Speaking of the sometimes-pugilistic McCulloch, “the Ace” delivered, as almost demanded, some great stories of his numerous run-ins with authorities, both inside and outside the racing facility. Prompted by an audience question, McCulloch launched into a hilarious story about a fateful night in Bakersfield.
“It was Saturday night, and we’d probably had a couple of beers,” he began, a preamble that only pushed the audience closer to the edges of their seats. “I’m driving, and Dan Olson is in shotgun. We had some pretty good M-80s, and Olson is lighting them with the cigarette lighter and pitching them out the right side of the car. We pass a sheriff’s car going the other way, then turns back and comes back up to the right side of our car. Remember, I’m on the left side of the car. Olson tosses [another firecracker out], and it lands right on the hood of the sheriff’s car. He blocks us with his car, gets out, and – now, I don’t get this – comes to my side of the car and tells me to get out of the car. I ask, ‘Why?’ and he says, ‘Get out of the car, or I’m going to drag you out of the car.’ I said, ‘Knock yourself out,’ and I take a pretty good blow from a billy club. Well, sad but true, I deck this guy, lay him right out. About 30 seconds later, there’s 15 sheriffs, I’m handcuffed in the back of the sheriff’s car, and Olson’s standing over there twiddling his thumbs. We pull out of the track and take a right, which is a back road, and I figure they’re going to beat the crap out of me, but they take me to jail. [Wife] Linda called McEwen, who calls Jack Williams, who knows the judge in town, and a couple of hours later I’m out, and the next day, we win the race. The moral of that story is, ‘You can raise a little hell and still win.’ “
The spotlight then shifted to Gibbs, whose legacy in the sport – which began at the old San Gabriel Dragway and went on to include track management at a number of dragstrips before a long and successful career with NHRA’s Competition Department – was cemented by his tireless work in the NHRA Historical Services Department that ultimately led to the creation and founding of the NHRA Museum. Along the way, he earned the friendship, trust, and admiration of thousands of racers.
As Beckman pointed out, “He likely means more to most people in this room than any drag racer that went down the quarter-mile, and we’re doing it in a building that probably wouldn’t exist were it not for him.”
Hess lauded Gibbs as “probably the greatest contributor to drag racing that I know. He contributed his life to this sport.”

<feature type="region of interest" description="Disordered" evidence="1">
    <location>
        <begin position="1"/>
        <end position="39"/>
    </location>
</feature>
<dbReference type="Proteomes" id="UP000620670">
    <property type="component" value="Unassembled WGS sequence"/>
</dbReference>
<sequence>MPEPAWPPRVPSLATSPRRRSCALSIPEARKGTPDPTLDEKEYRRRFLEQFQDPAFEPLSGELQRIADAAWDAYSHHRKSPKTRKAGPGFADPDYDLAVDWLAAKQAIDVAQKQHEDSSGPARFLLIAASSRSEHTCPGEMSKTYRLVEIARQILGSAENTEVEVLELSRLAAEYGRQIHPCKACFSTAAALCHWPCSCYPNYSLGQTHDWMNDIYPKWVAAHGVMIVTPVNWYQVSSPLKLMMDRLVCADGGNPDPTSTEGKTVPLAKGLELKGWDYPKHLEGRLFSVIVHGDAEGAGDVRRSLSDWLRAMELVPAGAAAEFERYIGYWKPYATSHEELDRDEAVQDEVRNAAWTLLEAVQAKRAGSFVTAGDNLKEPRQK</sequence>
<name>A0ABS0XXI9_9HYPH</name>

Jeb Allen added, “As a kid, I watched Steve orchestrate the races and the people and all of things he did. When it became my turn to be a driver, I was 12 to 15 years younger than everyone else, so I felt like he babysat me for a few years, but when I’d see him coming, I’d go, ‘Uh-oh, I did something wrong again.’ He always provided a grounding situation for me in my life.”
To which McCulloch slyly added, “Steve had to babysit me a lot, too. I love the guy to death, and in my opinion, there’s no one who’s done more for drag racing than Steve Gibbs.”
Olson, who worked side by side with Gibbs for years at NHRA, remembered when he was hired there in 1976: “Like [he had done for] so many people, Steve took me under his wing and showed me the ropes and how it all works on the other side of the ropes. He was really good at looking out for me.”
Gibbs had plenty of great Irwindale stories to tell, such as how Leroy Chadderton, unbeknownst to his crew, had gone off the end of Irwindale’s top end and into the dark rock pit beyond (the crew came to the tower asking after him, and it practically took a search party to find him), and the time that a little fun with fireworks, gasoline, and an abandoned Dodge station wagon turned into a four-alarm blaze that brought the fire department streaming into the facility. “It went off like Apocalypse Now; it took my breath away,” he recalled, still shaking his head decades later.
Gibbs was joined at the event by many of his family members, including his 91-year-old mother, Selma, who, he recalled, was “not happy at all” when he decided to quit his job as a Ford service writer to pursue a career in drag racing.
Gibbs remembered how his mother once was a waitress in a little coffee shop in nearby Covina, and one of her regular customers was drag racing star Gas Ronda – now 88 -- who also was in attendance at the reunion where they were, well, reunited. “She knew exactly what he wanted when he came to lunch, and she can make a ‘Gas Ronda sandwich’ to this day, exactly how Gas liked it back then.
“The connections here today are incredible, how this all entwines. At the time I was running Irwindale, Gas was the main star of that era,” he said, then addressed the former Ford star and others in the room. “Gas. Art Chrisman. All the guys who are here today and were so much a part of my life, thank you. I had the privilege to cross paths with all of these guys, and I feel blessed to just be here, to have had the experiences that I’ve had, and to be still kicking at 75.”
After gifts were bestowed upon the birthday boy (from April 1), daughter Cindy led the crowd in a rousing rendition of "Happy Birthday to You," cake was served, and a giant birthday card was made available to all of his admirers.